- A beached whale in New Jersey has tested positive for a virus found in hundreds of dolphins
- The whale was positive for cetacean morbillivirus, which is similar to measles in humans
- Morbillivirus likely 1,283 dolphin "strandings" on the East Coast since last July
A beached whale in New Jersey has tested positive for a virus that likely caused more than 1,200 dolphins to become stranded in shallow water or to wash up on shores, researchers said Thursday.
After the 21-foot minke whale washed up on the shores of Atlantic City on May 1, a necropsy and subsequent analysis by the University of California, Davis confirmed that the whale was positive for cetacean morbillivirus, according to the Marine Mammal Stranding Center in Brigantine, New Jersey.
The virus is similar to measles in humans or canine distemper in dogs, according to the National Oceanic and Atmospheric Administration.
After consulting with disease experts and conducting tests on dolphins in several states, NOAA determined that morbillivirus is likely the cause for 1,283 dolphin "strandings" on the East Coast since last July. For each of the previous five years, there were an average of 253 strandings for that same time period.
The strandings, where dolphins get stuck in shallow water or wash up on shores, are more than five times the historical average in the affected areas: New York, New Jersey, Delaware, Maryland, Virginia, North Carolina, South Carolina, Georgia and Florida, according to NOAA.
Some of the stranded dolphins were found alive, but most were found dead, with many in a state of advanced decomposition. Many dolphins had lesions on their skin, mouth, joints, or lungs, according to data published on NOAA's website.
The minke whale, which was tagged with graffiti the night it washed up on the beach, is the first whale that tested positive for the virus in New Jersey. Some were found in other states along the East Coast.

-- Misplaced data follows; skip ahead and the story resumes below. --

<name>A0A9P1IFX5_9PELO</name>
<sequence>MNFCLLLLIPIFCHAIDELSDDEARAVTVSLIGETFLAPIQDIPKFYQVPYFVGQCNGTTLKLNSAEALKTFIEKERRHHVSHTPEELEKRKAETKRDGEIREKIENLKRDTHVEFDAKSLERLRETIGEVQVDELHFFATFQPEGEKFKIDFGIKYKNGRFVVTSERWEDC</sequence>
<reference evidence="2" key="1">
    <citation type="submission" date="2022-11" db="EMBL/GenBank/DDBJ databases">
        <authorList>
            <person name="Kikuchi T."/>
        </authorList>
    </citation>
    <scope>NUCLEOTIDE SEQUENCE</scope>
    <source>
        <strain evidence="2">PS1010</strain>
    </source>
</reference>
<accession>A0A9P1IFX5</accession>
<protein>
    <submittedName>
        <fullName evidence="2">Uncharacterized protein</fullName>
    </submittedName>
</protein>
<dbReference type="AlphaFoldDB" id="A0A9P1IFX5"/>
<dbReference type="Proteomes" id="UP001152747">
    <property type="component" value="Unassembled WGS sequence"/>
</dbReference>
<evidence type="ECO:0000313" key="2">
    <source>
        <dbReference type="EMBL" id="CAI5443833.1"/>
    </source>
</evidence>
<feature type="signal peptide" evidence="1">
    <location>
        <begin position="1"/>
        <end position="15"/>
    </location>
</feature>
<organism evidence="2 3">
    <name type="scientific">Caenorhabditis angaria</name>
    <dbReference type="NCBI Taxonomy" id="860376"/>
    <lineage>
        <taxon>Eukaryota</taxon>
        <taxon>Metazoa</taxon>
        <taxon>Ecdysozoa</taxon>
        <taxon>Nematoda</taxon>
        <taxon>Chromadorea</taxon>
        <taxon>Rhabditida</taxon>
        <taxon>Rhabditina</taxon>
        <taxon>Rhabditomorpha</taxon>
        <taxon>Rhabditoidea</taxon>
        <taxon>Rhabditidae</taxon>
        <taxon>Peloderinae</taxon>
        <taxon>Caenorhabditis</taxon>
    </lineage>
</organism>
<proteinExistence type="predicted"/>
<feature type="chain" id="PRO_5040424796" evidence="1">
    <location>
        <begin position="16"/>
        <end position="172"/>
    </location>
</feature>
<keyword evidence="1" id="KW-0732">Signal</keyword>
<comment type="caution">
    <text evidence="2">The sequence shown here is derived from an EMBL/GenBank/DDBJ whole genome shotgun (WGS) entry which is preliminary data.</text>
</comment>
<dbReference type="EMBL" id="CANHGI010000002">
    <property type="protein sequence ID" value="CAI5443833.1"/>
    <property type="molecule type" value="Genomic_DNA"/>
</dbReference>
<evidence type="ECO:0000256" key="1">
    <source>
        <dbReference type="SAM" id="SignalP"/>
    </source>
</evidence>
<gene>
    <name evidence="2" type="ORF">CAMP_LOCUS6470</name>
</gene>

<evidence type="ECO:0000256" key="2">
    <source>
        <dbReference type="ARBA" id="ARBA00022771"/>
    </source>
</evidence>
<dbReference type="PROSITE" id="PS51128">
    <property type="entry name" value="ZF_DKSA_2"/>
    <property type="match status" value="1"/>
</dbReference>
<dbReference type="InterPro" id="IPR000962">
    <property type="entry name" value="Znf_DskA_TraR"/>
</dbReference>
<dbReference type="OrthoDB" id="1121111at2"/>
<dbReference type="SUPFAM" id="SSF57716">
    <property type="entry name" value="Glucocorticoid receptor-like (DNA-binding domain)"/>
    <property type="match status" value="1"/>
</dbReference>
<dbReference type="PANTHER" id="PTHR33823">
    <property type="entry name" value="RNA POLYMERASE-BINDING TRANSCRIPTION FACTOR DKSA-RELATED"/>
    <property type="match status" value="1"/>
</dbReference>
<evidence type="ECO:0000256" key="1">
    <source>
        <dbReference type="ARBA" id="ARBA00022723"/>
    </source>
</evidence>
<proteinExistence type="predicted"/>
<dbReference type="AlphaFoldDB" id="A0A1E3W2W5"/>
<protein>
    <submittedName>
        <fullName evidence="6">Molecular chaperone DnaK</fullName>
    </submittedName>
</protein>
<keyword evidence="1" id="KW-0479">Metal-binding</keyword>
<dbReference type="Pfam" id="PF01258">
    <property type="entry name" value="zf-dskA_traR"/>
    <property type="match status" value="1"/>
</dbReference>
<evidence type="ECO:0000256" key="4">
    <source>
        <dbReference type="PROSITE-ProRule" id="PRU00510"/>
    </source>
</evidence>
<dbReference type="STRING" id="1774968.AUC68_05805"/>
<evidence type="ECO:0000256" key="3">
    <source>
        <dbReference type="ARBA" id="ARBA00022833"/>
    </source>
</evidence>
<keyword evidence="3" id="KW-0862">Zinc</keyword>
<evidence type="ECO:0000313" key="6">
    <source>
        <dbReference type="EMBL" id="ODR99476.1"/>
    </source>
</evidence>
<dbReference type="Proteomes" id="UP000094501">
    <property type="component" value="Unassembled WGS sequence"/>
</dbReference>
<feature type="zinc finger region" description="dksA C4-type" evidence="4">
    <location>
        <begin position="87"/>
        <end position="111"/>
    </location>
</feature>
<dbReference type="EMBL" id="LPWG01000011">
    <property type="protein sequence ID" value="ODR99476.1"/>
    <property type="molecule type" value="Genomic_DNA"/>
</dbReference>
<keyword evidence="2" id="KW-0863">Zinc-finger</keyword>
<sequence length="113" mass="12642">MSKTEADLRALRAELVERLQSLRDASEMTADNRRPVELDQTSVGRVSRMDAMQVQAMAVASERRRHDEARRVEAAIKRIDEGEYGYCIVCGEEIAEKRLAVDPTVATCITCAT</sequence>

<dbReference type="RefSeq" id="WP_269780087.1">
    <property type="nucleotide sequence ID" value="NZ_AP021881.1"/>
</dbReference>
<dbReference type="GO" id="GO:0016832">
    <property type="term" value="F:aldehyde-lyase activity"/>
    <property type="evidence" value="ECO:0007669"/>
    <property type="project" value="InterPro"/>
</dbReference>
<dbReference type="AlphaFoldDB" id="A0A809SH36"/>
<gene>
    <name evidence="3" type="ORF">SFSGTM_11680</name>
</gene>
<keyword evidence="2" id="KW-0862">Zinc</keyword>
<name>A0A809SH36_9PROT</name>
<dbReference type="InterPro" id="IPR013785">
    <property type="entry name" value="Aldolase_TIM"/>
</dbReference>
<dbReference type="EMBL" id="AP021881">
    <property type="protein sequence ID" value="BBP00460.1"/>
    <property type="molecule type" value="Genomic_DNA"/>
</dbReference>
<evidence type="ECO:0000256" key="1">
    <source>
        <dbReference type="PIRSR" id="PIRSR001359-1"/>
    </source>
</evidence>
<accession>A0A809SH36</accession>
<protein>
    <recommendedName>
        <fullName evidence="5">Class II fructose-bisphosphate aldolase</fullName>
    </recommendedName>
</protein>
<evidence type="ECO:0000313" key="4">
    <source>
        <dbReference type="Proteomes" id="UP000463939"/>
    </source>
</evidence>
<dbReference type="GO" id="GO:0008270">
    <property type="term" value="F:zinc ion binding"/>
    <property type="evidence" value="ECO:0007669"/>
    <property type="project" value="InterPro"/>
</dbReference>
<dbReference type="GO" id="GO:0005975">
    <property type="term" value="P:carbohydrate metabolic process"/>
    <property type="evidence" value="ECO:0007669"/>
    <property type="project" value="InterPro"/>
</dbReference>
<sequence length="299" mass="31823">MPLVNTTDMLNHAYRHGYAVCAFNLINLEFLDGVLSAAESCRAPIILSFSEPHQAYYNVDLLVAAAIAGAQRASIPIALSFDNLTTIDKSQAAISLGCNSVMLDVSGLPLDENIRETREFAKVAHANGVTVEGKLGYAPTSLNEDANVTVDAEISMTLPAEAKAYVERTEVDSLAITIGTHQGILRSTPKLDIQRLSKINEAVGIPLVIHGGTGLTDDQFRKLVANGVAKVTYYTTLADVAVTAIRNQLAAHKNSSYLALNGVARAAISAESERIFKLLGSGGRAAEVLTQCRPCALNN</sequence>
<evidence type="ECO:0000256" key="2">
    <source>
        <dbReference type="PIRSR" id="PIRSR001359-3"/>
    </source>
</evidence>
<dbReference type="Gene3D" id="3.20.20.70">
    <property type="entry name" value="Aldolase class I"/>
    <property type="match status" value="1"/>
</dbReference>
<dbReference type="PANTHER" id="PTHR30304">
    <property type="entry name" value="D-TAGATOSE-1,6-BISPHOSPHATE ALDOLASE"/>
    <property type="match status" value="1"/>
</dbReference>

"We've had three humpback whales that tested suspect positive, but we're still waiting for additional lab results. Two pigmy sperm whales have also tested positive," said Maggie Mooney-Seus, public affairs officer for NOAA.
Robert Schoelkopf, the director of the Marine Mammal Stranding Center, says it's unclear how the minke whale contracted the virus, but additional testing is being done.
"Minke whales don't travel in large groups like dolphins do, so it's still uncertain," Schoelkopf said.
Mooney-Seus said it was unknown whether "it's a strain of morbillivirus in whales or if it was transmitted from dolphins."
NOAA officials say there is no way to stop the spread of the virus. Currently, there are no medications or vaccines that could be effectively administered to wild marine populations.
"We can't inoculate every marine mammal in the ocean," Schoelkopf said.
Scientists hope that learning more about the virus will help them address factors that may facilitate its spread. While the virus is generally spread through the air or through contact with other animals, it is not infectious to humans.
On August 8, 2013, NOAA issued an Unusual Mortality Event in response to the high number of deaths. The declaration brought special federal attention to the deaths as something that serves as an indicator of ocean health and may give "insight into larger environmental issues which may also have implications for human health and welfare," according to NOAA's website.
The UME declaration for the mid-Atlantic bottlenose dolphins was one of 60 that the agency has issued since it was established under the Marine Mammal Protection Act in 1991.
In 29 of those cases, infections, biotoxins, human intervention and malnutrition, were among the causes determined.